He moved to Boulder in 1993, and in 1994 we were married in freefall, but that's another story. During the same time frame, J. Michael Straczynski (JMS) created the Babylon 5 universe as a television series and the new drama was first aired in January 1994. The most startling thing about the five-year-long series, to me, is that the entire story arc was conceived by Straczynski in a flash. According to that B-5 Wikipedia link above, JMS writes,
Once I had the locale, I began to populate it with characters, and sketch out directions that might be interesting. I dragged out my notes on religion, philosophy, history, sociology, psychology, science (the ones that didn't make my head explode), and started stitching together a crazy quilt pattern that eventually formed a picture. Once I had that picture in my head, once I knew what the major theme was, the rest fell into place. All at once, I saw the full five-year story in a flash, and I frantically began scribbling down notes. (1995)The locale that JMS is talking about here is a space station set in the 23rd century, Babylon 5, populated with many alien races and with characters that I have grown to know and love as though they were family. In our first years of being married, the two of us watched the original television series in our apartment, and we looked forward to each episode with incredible anticipation. I had never seen a show like this one, and although the Star Trek series has a similar appeal, this one is deeper and more complex than anything I had seen before.
The final show, "Sleeping in Light," was first shown in November 1998, and our marriage had finally settled into something that both of us believed would continue (after a very rocky start). I still remember both of us holding hands and crying our eyes out while we watched that final episode. We watched additional TV movies and reruns of the shows for years, but that first viewing of a very special episode ending five years of struggle that resonated so deeply with our own journey, well, it was unforgettable.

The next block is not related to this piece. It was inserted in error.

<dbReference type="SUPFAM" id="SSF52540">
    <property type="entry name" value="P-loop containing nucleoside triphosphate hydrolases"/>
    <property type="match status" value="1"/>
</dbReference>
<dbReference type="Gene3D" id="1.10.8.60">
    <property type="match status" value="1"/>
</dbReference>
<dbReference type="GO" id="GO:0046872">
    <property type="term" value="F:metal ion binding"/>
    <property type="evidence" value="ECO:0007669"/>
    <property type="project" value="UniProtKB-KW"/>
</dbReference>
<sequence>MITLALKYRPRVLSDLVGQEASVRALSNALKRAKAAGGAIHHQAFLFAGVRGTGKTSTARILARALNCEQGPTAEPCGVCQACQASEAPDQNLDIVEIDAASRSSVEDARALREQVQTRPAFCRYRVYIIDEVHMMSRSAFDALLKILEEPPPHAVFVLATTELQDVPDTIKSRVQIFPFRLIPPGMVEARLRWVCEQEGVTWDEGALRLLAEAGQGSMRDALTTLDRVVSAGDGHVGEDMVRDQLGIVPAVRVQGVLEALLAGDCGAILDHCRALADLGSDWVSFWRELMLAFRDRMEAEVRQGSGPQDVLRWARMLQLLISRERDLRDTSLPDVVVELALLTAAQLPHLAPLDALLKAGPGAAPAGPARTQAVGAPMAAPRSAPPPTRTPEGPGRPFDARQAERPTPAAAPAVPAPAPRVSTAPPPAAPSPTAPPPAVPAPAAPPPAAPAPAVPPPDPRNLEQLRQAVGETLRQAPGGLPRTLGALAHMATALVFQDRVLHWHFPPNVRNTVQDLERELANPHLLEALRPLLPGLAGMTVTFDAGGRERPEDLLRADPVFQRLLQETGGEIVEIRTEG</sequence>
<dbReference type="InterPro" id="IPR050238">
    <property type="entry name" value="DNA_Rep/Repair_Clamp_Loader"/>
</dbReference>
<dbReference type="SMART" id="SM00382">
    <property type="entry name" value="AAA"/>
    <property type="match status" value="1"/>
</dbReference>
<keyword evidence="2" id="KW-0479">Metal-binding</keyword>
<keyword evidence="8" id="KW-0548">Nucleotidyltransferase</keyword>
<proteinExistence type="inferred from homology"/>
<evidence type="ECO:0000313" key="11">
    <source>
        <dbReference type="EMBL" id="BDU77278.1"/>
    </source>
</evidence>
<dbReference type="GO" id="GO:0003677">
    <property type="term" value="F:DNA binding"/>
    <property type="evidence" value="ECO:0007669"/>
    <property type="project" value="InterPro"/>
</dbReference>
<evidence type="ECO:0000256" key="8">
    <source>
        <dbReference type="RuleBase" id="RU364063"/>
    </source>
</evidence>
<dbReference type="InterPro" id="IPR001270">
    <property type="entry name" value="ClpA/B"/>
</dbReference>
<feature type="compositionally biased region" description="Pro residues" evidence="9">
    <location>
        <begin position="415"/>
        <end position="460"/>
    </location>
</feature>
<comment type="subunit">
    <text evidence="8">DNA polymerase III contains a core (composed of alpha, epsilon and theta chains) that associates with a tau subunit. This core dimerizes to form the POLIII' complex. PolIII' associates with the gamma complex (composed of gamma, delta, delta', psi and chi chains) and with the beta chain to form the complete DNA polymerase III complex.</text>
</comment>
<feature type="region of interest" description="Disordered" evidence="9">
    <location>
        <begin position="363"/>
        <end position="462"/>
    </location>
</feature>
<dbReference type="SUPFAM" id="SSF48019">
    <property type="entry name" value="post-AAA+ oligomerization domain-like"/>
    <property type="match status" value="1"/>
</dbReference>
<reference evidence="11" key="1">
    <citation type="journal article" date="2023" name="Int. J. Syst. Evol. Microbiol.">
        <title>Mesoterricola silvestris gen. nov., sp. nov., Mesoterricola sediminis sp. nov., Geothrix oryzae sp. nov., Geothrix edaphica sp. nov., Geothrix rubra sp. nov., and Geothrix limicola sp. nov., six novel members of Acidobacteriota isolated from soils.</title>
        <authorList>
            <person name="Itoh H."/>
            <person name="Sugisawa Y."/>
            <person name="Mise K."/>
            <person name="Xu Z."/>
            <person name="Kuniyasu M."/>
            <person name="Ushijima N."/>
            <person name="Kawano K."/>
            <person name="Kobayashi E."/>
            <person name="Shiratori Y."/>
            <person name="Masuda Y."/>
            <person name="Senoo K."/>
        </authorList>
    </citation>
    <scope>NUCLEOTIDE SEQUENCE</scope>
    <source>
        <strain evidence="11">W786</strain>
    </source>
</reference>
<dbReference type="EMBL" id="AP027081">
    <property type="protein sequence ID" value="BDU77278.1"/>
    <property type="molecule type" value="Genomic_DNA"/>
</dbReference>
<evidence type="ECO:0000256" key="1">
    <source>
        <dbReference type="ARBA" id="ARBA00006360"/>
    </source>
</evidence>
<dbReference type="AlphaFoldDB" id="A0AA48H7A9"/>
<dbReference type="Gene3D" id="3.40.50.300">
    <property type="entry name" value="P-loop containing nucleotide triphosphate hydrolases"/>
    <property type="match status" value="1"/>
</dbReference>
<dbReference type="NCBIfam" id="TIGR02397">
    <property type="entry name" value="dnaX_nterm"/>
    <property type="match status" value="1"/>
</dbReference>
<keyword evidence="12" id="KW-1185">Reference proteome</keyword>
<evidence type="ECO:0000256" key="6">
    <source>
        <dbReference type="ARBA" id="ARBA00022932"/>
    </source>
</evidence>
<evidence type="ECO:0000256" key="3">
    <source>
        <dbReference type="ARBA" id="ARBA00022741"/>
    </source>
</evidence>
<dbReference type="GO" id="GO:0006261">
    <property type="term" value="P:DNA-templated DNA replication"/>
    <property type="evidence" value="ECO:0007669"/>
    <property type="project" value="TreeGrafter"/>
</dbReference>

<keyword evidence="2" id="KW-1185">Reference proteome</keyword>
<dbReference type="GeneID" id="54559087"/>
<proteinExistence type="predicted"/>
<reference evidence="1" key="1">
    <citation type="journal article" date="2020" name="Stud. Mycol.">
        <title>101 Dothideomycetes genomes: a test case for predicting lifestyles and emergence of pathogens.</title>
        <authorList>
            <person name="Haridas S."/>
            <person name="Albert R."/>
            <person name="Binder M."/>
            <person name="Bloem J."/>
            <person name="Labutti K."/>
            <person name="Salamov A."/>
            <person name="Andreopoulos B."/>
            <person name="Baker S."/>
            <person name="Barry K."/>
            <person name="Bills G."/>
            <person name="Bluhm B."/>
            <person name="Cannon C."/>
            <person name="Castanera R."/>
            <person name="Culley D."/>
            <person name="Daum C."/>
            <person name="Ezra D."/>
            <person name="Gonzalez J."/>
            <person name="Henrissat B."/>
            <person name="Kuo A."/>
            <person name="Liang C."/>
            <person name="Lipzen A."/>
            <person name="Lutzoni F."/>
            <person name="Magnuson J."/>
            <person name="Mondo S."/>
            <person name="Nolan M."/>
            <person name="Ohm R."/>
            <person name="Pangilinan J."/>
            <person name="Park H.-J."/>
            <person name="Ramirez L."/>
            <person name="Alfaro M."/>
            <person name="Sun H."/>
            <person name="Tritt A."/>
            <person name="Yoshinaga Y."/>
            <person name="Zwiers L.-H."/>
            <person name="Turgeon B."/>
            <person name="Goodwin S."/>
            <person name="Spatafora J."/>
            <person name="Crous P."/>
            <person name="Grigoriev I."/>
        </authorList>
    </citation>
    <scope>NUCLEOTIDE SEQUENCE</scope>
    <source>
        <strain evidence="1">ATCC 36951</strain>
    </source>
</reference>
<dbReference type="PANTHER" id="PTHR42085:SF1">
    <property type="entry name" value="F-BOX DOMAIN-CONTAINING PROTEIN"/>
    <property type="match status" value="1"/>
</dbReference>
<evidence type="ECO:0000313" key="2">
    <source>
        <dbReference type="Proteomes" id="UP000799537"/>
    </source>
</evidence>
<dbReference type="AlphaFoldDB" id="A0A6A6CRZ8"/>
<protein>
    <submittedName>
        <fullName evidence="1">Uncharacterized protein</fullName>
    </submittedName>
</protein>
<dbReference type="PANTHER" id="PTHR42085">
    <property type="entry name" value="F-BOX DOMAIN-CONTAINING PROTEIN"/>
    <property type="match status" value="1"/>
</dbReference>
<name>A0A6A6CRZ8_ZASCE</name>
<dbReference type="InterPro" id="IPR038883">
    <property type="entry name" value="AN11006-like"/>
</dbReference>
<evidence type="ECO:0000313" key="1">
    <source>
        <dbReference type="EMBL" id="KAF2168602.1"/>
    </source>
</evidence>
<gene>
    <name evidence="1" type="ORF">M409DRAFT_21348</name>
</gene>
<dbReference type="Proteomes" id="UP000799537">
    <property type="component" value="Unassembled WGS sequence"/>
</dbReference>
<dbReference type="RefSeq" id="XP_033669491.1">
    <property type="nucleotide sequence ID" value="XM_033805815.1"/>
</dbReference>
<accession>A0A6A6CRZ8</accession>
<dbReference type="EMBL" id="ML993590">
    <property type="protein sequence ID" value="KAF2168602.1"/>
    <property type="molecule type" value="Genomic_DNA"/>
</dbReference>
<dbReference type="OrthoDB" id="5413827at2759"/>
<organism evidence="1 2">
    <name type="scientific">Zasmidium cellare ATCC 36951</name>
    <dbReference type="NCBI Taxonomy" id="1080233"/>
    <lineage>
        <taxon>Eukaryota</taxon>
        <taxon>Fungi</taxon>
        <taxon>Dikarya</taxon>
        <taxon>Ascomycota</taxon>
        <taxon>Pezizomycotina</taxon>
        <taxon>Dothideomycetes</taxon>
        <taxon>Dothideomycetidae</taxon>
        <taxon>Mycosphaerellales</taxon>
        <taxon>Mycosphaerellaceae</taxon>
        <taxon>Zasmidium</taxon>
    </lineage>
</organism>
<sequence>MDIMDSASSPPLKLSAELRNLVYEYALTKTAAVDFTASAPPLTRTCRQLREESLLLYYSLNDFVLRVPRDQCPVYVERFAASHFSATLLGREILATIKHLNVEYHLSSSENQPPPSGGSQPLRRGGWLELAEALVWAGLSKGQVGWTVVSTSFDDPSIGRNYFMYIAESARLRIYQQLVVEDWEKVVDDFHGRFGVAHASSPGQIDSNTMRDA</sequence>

Smart Guy was so taken by the series that he bought the DVD special collection, and it traveled with us in 2008 from our home in Boulder to our new home here in Bellingham. The collection sits in a special place, but we didn't take it off the shelf for years, waiting for the right time to present itself. He paid $300 for the entire set, and I see it's now half price on Amazon but still available. There is an entire website dedicated to followers of the show, "The Lurker's Guide to Babylon 5." Obviously I am not the only person who believes in its continued relevance.
Well, here it is, the middle of 2011, and today we watched "Sleeping in Light" again after revisiting all 110 episodes, once each day. I have arrived in this place where I am filled again with admiration for all the wonderful people who populate the B-5 universe, and JMS for his genius in creating this marvelous story. So many of the issues he raised are even more pertinent in today's political climate, and I feel grateful that I can look forward again, probably in a few more years, to experiencing this very special tale being told to me once again. It is bittersweet for me to realize that several of the actors have died since the show was produced in the 1990s, reminding me that time moves on, and that nothing stays the same. In fact, one of the actors, Jeff Conaway, died at the end of May, while we were watching the DVDs.
Although our life together has deepened and strengthened because of our commitment to one another, sharing something like this together as we have just done is beyond priceless. If we continue on this trajectory of love and light, I have no fear of where we will be in twenty more years.